Season 1, Episode 2
Tommy Schaff, Founder of Major League Sales and sales coach extraordinaire
Tommy Schaff talks prospecting, psychology, velveteen rabbits, Tony Robbins, getting beaten to class president by a drug dealer, being your authentic self, honesty, vulnerability, the power of questions, and buying Dwayne Johnson’s old clothes.
Tommy is someone who might be referred to as a ‘unique character’. I met him while working at AmazeRealise, a digital agency that’s part of the Kin+Karta family. The company was great, but I think anyone who worked there at the time would agree that we were all a little unorganised.
Unlike IBM, when you work for a smaller agency that’s less well known, you have to fight hard for every single piece of work, no matter how big or small. When you turn up to a pitch and no one’s even heard of your company, you have a stellar task ahead to convince the audience to take a leap of faith and invest in the little guy.
It was only my second month in when I heard that J Schwann, CEO of Kin+Karta, was bringing in a ‘heavy hitting sales guy from the states’. A few people were sceptical, but as someone with an insatiable appetite for learning the craft of sales and pitching, I couldn’t wait.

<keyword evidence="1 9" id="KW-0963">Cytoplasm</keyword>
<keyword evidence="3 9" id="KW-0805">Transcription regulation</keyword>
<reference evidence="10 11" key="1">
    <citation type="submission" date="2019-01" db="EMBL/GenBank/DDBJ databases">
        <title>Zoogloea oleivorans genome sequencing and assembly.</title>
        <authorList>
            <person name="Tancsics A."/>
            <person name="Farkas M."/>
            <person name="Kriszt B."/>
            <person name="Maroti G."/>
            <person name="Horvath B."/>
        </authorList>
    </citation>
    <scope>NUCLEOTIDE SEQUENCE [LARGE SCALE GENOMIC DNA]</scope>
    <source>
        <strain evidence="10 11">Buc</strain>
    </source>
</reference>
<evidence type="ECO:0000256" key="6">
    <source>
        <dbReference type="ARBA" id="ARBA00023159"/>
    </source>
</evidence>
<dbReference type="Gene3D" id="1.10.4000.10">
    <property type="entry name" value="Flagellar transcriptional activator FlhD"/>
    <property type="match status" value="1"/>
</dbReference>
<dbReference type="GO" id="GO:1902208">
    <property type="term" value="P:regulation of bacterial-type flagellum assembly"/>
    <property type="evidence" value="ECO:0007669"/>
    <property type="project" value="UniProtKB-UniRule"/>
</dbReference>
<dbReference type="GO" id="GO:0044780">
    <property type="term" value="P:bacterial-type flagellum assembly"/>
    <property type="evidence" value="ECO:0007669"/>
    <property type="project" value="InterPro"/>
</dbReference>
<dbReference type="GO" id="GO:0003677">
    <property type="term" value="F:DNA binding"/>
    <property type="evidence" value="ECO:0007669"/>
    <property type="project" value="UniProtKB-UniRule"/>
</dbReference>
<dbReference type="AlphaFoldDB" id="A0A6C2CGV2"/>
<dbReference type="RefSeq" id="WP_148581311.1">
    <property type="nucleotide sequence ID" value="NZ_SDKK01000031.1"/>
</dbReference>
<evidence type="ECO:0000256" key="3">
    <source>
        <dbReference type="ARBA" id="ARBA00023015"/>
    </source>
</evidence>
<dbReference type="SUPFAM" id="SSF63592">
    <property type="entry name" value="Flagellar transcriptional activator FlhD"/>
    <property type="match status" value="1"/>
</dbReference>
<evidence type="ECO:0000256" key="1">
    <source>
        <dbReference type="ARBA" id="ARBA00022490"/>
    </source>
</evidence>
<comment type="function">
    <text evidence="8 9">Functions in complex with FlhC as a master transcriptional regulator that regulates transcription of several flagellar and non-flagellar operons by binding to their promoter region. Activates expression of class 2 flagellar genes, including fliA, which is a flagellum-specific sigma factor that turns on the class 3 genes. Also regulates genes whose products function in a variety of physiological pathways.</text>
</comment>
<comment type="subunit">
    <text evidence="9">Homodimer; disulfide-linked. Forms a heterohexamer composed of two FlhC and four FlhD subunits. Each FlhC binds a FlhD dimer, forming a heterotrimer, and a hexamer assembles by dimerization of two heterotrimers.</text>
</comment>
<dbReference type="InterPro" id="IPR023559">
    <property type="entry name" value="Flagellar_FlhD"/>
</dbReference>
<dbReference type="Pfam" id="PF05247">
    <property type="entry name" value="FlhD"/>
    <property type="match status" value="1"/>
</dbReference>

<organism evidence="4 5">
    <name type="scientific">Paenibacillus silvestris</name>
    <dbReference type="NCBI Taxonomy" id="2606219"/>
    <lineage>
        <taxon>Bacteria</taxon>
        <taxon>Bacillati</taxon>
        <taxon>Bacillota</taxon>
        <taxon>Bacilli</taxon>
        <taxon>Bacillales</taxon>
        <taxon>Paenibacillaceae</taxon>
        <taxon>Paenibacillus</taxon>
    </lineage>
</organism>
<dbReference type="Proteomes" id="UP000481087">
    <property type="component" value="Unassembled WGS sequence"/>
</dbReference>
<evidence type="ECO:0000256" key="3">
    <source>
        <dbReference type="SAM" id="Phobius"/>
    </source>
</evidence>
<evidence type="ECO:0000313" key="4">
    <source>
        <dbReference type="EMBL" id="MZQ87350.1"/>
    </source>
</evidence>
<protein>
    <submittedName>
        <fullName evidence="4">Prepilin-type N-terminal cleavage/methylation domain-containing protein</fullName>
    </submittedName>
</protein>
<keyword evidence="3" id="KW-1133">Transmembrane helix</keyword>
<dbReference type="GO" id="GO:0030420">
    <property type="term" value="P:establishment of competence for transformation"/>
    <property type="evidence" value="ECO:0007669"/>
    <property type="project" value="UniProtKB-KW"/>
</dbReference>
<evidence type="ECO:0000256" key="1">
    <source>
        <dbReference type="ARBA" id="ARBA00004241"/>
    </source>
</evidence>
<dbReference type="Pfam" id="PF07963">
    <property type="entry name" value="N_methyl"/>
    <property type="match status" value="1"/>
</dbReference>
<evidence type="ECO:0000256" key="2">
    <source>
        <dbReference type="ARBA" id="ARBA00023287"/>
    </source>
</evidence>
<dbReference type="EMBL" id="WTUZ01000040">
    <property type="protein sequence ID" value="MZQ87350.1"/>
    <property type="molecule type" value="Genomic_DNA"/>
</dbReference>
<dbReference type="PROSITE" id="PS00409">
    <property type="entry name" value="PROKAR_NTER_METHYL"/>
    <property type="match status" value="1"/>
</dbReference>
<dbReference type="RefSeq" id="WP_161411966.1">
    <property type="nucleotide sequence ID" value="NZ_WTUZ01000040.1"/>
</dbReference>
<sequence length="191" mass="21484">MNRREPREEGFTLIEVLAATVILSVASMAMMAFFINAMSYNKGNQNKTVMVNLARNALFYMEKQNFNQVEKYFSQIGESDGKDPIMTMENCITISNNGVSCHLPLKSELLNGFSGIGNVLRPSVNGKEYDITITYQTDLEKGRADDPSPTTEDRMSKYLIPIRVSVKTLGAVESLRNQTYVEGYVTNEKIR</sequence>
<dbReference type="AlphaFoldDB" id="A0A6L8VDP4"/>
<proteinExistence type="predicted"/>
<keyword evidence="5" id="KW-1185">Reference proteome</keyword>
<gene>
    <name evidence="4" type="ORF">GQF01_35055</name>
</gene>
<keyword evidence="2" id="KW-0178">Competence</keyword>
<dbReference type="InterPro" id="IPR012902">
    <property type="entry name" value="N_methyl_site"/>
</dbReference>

We met in an office in London and spent three intense days together learning from Tommy’s Major League Sales curriculum. Now, I’d read many books, attended many courses, and sold quite a few deals at this point, but Tommy brought me a totally new perspective. If you find the time to listen to this podcast episode of Pitch Masters, you’ll hear about this; his strong stance is that, as a general rule, we shouldn’t ever even have to pitch. If we can create a compelling message, injected with a hefty dose of sales psychology, then we will find ourselves dealing only with clients who already want to buy from us – and letting go of those prospects who purely want a (in Tommy’s words) “dog and pony show”. Why waste your time?
Tommy has been an invaluable mentor to me since that course, and I’ve used his principles regularly in sales conversations and pitches. But the best thing about Tommy? He’s not just a sales guy; he’s a passionate, humble, caring, philosophical, human being, who wants to help everyone – not to just ‘sell more work’ – but to find happiness and satisfaction in everything that we do, and to make a true positive difference to the world.
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